Call it the Biden bump. United States markets rose on news that US Senator Bernie Sanders dropped out of the presidential race, and coronavirus infections appear to be peaking. Now that Sanders is out, former US Vice President Joe Biden is now widely considered the man likely to face off against President Donald Trump.
The Dow Jones Industrial Average rose 3.44 percent, to 23,433.57. The S&P 500, which is a gauge for the performance of US retirement and college savings plans, gained 3.41 percent, to 2,749.98. The Nasdaq Composite Index added 2.58 percent, to close at 8,090.90.
Sanders’s dropout helped boost markets because many investors worried taxes would rise in a Sanders administration. Wall Steet considers Biden to be a more market-friendly candidate.
Hospitalisations for COVID-19, the respiratory disease caused by the new coronavirus, seemed to be leveling off in New York state, but deaths across the US jumped on Tuesday by a record of more than 1,800.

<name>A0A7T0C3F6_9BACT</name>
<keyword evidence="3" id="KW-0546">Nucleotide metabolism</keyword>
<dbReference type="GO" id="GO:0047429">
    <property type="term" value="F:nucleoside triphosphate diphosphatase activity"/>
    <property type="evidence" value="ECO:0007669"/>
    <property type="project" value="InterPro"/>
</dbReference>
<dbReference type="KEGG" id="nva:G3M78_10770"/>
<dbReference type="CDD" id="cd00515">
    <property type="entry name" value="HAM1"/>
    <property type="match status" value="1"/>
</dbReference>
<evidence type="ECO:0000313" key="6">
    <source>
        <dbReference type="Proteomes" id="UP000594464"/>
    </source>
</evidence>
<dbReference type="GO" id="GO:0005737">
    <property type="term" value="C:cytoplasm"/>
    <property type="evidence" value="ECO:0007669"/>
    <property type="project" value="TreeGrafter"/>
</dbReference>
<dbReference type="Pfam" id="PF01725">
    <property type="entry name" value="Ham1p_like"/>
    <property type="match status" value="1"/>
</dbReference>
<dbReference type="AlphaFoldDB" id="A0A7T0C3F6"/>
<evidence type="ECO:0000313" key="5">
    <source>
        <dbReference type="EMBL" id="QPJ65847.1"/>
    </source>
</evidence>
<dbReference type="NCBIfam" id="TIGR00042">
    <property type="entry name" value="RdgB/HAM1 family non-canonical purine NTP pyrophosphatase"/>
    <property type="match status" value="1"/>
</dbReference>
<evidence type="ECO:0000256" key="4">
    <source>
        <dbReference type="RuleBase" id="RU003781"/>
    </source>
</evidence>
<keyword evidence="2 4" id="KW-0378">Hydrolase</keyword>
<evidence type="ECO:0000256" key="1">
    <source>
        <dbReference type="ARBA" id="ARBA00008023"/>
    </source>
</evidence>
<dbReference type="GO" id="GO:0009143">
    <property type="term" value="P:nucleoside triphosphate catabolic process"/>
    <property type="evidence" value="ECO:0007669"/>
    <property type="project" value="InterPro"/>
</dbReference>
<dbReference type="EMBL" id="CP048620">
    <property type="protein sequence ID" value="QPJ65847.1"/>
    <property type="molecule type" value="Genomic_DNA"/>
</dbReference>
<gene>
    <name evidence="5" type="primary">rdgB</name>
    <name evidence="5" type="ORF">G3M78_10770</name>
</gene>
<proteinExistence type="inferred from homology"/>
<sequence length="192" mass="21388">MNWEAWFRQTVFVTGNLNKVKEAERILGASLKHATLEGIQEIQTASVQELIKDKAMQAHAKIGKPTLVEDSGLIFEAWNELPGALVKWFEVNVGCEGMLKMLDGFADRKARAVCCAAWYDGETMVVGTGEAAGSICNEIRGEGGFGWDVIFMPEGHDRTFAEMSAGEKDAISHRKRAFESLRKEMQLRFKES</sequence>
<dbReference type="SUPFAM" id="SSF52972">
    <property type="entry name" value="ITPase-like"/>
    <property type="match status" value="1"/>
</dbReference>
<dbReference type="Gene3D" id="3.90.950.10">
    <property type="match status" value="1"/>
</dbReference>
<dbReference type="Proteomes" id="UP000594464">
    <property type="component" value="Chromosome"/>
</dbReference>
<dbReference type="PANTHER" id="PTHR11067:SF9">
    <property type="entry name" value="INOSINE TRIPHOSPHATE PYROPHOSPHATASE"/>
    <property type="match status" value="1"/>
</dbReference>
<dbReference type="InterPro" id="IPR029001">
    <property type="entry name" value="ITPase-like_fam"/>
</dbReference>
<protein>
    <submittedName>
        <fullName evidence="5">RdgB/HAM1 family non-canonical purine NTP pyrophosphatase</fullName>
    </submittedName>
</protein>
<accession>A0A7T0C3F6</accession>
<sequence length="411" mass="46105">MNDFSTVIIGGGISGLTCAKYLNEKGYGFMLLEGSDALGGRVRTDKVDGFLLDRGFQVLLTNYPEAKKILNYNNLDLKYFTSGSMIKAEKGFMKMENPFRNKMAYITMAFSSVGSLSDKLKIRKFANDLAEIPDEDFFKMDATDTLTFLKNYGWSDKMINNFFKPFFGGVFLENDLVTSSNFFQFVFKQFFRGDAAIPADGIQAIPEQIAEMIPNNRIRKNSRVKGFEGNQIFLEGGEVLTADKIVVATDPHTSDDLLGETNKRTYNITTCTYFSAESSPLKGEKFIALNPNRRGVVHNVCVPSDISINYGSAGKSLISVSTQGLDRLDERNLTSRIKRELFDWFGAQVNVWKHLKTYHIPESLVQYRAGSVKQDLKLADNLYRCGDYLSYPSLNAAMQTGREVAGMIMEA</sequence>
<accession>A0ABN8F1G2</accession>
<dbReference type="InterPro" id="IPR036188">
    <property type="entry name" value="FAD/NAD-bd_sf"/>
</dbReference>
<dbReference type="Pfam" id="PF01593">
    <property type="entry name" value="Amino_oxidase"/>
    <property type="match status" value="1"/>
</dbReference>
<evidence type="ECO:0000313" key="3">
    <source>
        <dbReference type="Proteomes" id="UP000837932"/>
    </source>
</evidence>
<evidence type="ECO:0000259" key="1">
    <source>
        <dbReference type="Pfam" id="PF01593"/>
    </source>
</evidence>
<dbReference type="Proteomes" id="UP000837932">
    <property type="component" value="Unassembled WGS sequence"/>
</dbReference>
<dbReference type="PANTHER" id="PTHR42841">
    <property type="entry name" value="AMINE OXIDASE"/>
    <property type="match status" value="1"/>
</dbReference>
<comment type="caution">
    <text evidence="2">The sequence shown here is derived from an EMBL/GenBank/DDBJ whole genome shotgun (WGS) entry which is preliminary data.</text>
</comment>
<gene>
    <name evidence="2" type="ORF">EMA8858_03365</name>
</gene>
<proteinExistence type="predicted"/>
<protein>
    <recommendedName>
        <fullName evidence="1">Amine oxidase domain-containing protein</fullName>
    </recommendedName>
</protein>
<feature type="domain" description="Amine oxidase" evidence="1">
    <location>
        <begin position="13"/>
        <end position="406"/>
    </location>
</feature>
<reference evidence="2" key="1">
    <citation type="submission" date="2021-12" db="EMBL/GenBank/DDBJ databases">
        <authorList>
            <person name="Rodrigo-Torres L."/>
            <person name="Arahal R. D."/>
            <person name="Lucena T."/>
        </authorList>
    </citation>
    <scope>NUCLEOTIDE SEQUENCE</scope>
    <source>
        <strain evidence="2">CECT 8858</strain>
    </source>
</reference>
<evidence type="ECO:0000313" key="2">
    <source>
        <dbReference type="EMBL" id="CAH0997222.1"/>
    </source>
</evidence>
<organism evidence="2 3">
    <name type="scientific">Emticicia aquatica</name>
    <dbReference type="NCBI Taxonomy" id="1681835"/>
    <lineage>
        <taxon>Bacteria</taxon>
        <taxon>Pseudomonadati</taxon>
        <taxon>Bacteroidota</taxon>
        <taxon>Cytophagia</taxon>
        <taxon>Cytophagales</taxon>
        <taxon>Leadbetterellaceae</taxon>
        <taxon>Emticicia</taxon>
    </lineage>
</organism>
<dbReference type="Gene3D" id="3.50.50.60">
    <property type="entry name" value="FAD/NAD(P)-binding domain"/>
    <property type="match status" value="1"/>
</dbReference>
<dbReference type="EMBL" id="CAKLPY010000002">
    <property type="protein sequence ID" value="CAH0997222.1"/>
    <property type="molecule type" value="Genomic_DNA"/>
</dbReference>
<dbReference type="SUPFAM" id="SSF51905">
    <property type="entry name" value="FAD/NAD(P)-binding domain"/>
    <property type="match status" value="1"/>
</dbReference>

“Markets appear to be weighing the good with the bad,” Mike Loewengart, managing director of investment strategy at E*TRADE Financial, told Bloomberg News. “In lieu of real-time economic data, we’re seeing the markets latch onto signs of optimism around the pandemic.”
Wuhan, the Chinese city where the new coronavirus emerged, ended its more-than-two-month lockdown on Wednesday. Still, new imported cases in the far northern province of Heilongjiang in China surged to a daily high of 25.
Investors edged out of US Treasuries, which have rallied to record-low yields over the last month. Benchmark 10-year notes last fell 5/32 in price to yield 0.75 percent, from 0.734 percent late on Tuesday.
“While the virus’s curve is flattening, the economic effects of the corona crisis will linger for years in our view,” Commonwealth Bank of Australia economist Joseph Capurso said in a note.
“Economies will take time to re-open, some businesses will not re-open, and unemployment will take years to return to levels reported at the end of 2019.”
Oil prices rose ahead of a meeting on Thursday between OPEC members and allied producers. Traders hope the meeting could lead to output cuts to shore up prices.
Brent crude – the global benchmark- added 5.6 percent to $33.2567 per barrel after falling 3.6 percent on Tuesday. US West Texas Intermediate (WTI) crude rose 9.9 percent to $25.98 a barrel.